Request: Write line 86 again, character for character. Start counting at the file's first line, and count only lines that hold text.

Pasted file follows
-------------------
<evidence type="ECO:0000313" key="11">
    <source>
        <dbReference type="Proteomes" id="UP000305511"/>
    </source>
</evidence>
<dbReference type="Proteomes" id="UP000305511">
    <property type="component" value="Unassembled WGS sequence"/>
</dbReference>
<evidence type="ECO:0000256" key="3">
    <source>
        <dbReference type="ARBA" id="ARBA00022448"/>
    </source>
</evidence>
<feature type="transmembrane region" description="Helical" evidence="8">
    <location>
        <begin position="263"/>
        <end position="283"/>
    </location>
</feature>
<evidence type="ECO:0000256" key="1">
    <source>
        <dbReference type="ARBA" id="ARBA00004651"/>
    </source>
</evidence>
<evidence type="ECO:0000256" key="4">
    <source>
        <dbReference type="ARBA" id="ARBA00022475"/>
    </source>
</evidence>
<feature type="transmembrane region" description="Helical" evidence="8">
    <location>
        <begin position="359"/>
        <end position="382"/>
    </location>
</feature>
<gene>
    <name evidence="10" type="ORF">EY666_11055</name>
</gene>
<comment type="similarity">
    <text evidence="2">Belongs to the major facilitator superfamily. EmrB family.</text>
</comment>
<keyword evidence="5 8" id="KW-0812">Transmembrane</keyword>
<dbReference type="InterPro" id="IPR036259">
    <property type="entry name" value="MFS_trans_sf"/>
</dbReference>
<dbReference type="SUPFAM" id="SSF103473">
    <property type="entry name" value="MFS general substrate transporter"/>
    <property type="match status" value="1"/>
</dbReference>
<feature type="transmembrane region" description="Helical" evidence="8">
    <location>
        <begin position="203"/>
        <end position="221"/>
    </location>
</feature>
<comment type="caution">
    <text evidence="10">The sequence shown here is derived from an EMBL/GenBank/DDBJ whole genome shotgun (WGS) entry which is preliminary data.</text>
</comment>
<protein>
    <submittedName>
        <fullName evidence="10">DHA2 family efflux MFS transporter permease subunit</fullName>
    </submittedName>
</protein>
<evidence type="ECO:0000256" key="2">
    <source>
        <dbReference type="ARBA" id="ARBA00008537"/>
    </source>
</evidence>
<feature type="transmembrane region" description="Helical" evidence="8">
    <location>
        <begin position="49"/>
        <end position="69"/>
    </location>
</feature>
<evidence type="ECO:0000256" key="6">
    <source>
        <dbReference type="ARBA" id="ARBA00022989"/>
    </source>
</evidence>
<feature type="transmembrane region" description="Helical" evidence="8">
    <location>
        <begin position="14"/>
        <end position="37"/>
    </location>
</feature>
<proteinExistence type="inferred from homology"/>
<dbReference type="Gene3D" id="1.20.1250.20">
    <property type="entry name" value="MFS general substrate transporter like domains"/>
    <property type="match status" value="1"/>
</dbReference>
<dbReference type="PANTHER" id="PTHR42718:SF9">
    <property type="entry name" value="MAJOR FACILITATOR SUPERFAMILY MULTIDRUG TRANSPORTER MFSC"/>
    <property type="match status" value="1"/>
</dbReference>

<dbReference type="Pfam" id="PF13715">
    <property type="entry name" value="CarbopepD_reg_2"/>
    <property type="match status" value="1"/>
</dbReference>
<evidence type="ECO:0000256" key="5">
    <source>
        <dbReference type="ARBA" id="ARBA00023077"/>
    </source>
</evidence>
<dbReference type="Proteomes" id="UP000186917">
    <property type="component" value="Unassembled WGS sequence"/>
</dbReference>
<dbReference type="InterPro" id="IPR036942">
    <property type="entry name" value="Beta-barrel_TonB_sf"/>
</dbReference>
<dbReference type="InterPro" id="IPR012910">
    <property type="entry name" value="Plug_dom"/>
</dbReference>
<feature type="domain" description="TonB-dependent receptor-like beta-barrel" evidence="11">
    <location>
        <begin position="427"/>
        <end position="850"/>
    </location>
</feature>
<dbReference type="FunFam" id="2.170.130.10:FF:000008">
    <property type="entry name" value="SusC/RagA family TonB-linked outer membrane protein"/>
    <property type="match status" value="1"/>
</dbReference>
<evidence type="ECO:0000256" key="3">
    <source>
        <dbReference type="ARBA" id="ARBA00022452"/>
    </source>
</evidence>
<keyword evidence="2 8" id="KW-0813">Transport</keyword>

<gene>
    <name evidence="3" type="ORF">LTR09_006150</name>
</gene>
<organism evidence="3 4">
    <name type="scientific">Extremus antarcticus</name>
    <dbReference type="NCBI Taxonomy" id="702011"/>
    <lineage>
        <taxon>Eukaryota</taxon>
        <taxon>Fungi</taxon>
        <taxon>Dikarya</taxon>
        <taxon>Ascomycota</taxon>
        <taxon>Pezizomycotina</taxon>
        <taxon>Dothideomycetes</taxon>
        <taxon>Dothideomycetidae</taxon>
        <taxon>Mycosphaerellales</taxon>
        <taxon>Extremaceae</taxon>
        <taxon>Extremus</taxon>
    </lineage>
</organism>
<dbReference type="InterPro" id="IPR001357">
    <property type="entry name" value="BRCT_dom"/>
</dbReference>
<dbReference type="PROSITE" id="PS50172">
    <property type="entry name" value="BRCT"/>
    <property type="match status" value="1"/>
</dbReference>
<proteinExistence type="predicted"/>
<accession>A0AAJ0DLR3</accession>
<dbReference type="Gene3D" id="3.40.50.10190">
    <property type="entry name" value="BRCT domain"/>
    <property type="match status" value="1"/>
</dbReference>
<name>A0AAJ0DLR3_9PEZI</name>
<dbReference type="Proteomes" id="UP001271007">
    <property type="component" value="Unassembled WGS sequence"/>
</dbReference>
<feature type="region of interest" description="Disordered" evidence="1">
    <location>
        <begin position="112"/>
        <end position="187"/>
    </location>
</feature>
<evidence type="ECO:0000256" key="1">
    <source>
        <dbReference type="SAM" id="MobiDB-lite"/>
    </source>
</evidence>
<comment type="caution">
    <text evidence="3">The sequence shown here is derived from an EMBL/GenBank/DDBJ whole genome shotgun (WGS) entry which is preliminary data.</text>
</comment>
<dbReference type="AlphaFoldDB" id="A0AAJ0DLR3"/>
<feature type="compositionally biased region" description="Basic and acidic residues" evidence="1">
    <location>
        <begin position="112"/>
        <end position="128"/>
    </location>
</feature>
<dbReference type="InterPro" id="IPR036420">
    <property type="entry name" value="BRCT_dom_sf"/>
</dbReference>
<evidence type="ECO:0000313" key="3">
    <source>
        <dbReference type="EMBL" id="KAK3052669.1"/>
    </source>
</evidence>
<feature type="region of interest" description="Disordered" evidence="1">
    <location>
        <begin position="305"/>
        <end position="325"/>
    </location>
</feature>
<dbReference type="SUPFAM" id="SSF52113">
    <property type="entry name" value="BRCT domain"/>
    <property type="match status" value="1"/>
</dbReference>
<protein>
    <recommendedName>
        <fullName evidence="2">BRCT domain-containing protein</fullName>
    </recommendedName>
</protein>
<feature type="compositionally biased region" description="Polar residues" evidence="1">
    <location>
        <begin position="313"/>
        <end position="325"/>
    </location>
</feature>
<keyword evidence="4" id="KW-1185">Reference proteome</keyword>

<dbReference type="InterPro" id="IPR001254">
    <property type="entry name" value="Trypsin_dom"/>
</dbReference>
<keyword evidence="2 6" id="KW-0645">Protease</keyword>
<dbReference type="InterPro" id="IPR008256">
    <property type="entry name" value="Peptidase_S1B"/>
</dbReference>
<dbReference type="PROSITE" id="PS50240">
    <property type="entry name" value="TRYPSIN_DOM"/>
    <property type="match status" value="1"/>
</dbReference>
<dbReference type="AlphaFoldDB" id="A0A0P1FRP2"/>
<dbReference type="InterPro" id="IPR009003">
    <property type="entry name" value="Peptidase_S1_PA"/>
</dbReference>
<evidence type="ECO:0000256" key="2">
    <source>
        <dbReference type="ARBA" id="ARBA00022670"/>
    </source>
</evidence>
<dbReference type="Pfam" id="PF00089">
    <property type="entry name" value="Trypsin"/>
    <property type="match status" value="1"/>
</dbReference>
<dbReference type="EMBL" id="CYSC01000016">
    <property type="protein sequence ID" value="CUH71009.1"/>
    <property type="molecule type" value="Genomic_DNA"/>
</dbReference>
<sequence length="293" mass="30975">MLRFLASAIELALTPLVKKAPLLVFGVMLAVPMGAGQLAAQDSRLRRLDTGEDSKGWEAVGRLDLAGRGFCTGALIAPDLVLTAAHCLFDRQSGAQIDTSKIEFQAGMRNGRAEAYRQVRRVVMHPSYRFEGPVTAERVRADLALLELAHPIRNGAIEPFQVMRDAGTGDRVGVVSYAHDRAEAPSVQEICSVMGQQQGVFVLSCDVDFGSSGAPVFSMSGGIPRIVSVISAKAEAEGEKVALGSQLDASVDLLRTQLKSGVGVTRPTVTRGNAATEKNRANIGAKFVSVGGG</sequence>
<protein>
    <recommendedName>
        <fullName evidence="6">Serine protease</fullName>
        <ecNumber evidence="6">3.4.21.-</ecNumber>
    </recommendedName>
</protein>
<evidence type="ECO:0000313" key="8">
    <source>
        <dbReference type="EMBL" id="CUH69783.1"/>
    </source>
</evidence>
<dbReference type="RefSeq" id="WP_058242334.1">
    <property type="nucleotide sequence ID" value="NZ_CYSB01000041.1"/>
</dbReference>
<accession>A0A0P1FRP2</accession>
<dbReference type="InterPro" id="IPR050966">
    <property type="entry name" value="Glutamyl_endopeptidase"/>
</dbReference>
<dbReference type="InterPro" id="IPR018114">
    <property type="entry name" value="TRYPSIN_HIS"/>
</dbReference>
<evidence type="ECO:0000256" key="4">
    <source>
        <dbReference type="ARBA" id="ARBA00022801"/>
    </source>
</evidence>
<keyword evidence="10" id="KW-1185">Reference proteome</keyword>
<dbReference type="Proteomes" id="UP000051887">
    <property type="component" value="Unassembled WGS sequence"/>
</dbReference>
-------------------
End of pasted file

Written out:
<proteinExistence type="inferred from homology"/>